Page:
"Hillary still ahead, but going looks good for Obama"
New York, (PTI): Presidential hopeful Hillary Clinton remains the favoured choice for her partymen though the number of Democrats who feel rival Barak Obama is the "strongest candidate" against Republicans has doubled after his surprise victory in Iowa, a new poll has found.
Republican voters have sharply altered their views of the party's presidential candidates, with Senator John McCain, once widely written off, now viewed more favourably than any of his major competitors, according to the latest nationwide New York Times/CBS News Poll.
The poll showed a more stable Democratic race. Among Democratic primary voters nationally, Clinton, who made a comepback in New Hampshiore after the Iowa loss, remains the favorite of 42 percent, compared with 27 percent backing Obama -- essentially unchanged since December. John Edwards remains in third place at 11 percent.
But, the Times says, there were auspicious signs for Obama as the contest moves to the South, where blacks account for a large share of the Democratic primary electorate.
About half of black Democratic primary voters -- 49 percent -- said they planned to vote for Obama, while 34 percent said they backed Clinton.
Among white Democratic primary voters, 42 percent said they were supporting Clinton, while 24 percent said they backed Obama.
But Clinton and Obama are now viewed by Democrats as almost equally qualified on a variety of measures, including the ability to serve as commander in chief, the poll shows.
The findings underscored the extraordinary volatility in the Republican race and suggest that the party is continuing to search for a nominee whom it could rally around.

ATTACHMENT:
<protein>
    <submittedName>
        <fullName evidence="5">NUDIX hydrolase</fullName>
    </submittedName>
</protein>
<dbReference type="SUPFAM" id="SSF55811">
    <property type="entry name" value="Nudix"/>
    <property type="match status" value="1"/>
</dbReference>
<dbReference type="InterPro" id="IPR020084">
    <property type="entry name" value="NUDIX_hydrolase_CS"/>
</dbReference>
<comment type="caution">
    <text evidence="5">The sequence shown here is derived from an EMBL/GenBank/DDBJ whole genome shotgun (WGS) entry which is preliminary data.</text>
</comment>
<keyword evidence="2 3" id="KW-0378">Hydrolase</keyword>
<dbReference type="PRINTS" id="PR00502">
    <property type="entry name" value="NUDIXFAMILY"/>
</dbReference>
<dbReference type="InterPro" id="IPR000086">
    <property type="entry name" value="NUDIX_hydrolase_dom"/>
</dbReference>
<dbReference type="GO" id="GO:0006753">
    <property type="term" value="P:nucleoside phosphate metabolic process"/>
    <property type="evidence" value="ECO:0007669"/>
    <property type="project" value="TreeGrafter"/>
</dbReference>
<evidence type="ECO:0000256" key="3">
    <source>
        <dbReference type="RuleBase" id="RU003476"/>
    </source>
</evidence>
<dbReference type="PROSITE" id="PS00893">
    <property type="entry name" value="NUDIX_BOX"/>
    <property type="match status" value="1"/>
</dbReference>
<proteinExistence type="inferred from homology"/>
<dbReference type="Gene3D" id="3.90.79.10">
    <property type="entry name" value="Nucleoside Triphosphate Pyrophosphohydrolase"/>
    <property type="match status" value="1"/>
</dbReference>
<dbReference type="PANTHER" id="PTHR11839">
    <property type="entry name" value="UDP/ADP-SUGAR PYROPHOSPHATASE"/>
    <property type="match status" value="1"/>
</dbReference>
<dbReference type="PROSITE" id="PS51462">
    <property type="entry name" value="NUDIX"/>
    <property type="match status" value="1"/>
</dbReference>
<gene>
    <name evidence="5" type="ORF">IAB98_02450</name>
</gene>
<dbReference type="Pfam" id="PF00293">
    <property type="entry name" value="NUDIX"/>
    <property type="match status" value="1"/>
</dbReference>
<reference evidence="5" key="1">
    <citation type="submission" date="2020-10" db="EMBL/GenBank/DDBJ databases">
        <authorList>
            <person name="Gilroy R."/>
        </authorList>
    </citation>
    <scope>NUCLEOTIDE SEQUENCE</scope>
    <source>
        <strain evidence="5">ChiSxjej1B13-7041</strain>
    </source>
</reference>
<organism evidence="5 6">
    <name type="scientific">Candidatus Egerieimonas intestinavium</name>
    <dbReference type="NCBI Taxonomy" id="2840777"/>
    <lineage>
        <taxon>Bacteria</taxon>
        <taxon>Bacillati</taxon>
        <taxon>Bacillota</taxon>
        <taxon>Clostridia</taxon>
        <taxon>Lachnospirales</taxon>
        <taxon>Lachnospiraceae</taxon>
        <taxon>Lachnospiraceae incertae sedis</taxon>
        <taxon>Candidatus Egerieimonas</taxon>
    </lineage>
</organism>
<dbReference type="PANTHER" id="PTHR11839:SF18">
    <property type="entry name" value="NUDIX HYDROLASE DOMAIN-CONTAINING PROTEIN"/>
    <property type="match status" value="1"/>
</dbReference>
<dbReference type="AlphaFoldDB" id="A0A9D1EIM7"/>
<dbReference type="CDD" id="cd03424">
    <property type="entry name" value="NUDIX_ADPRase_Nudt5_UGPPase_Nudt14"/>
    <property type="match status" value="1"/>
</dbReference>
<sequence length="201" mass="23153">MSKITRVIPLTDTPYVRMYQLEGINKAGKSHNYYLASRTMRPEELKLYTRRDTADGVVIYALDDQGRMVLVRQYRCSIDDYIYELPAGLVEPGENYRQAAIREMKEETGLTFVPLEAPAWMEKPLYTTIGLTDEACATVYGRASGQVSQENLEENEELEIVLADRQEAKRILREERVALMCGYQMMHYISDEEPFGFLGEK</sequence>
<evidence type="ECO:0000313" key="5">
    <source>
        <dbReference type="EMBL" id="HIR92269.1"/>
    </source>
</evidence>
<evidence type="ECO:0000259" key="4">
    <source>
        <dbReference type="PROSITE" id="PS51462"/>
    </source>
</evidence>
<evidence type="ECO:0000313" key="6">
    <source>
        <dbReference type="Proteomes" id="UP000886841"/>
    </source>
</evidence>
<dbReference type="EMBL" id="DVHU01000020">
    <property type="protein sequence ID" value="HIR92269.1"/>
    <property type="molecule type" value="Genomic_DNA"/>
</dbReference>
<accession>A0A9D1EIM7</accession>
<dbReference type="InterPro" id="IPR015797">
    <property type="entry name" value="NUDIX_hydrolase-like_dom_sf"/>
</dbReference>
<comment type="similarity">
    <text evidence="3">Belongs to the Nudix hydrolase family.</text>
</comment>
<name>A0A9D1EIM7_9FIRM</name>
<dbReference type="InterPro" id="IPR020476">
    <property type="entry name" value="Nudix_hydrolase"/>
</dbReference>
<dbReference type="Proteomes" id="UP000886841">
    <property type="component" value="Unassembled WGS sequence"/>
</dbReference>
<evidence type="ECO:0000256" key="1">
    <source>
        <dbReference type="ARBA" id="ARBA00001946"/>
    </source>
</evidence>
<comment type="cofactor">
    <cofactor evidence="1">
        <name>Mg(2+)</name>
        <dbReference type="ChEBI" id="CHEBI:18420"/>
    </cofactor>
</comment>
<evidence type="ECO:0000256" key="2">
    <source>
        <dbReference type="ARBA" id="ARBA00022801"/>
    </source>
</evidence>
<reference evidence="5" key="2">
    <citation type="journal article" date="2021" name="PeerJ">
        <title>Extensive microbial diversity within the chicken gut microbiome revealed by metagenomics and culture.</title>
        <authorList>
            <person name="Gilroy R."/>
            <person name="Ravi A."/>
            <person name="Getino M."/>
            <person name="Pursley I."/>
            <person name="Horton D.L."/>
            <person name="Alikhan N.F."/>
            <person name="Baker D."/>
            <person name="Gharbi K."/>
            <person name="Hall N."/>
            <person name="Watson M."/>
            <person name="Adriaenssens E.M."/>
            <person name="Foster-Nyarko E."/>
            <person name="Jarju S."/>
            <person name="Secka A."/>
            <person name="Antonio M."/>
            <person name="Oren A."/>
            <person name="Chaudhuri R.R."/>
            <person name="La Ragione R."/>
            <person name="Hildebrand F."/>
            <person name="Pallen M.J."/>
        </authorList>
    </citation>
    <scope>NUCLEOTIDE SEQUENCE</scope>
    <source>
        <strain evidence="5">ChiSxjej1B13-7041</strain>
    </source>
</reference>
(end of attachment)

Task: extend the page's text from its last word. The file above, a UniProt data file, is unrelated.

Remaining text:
Nearly three quarters of Republican primary voters said it was still too early for them to make up their minds "for sure".
On the Democratic side, the percentage of Democrats who say Obama would be the strongest candidate against the Republicans has more than doubled in a month, to 35 percent from 14 percent in December.
Clinton still has an edge on electability, a substantial advantage on experience -- the central selling point of her campaign -- and leads among Democrats nationally.
Americans' priorities, the Times says, are also in flux early into the primary season.
The survey found voters to be in their darkest mood about the economy in 18 years, by some measures. Nearly 62 per cent said they believed that the economy was getting worse, the highest percentage since the run-up to the recession in 1990.
Seventy-five percent said they believed that the country has "seriously gotten off on the wrong track," also similar to levels in the early 1990s, when such discontent fueled the presidential candidacy of Bill Clinton.
Worries about the economy, the paper says, now dominate the voters' agenda, even more so than the war in Iraq, which framed the early part of this campaign.
Issues that have loomed large in the Republican debate --notably immigration, taxes and moral values -- pale by comparison, the poll shows.
The poll's findings are based on a national telephone survey conducted Jan. 9-12 with 1,061 registered voters; it has a margin of sampling error of plus or minus three percentage points.
The survey was begun one day after the primaries in New Hampshire, where McCain won, and amounted to a snapshot of a Republican contest that remains remarkably fluid after almost a year of campaigning.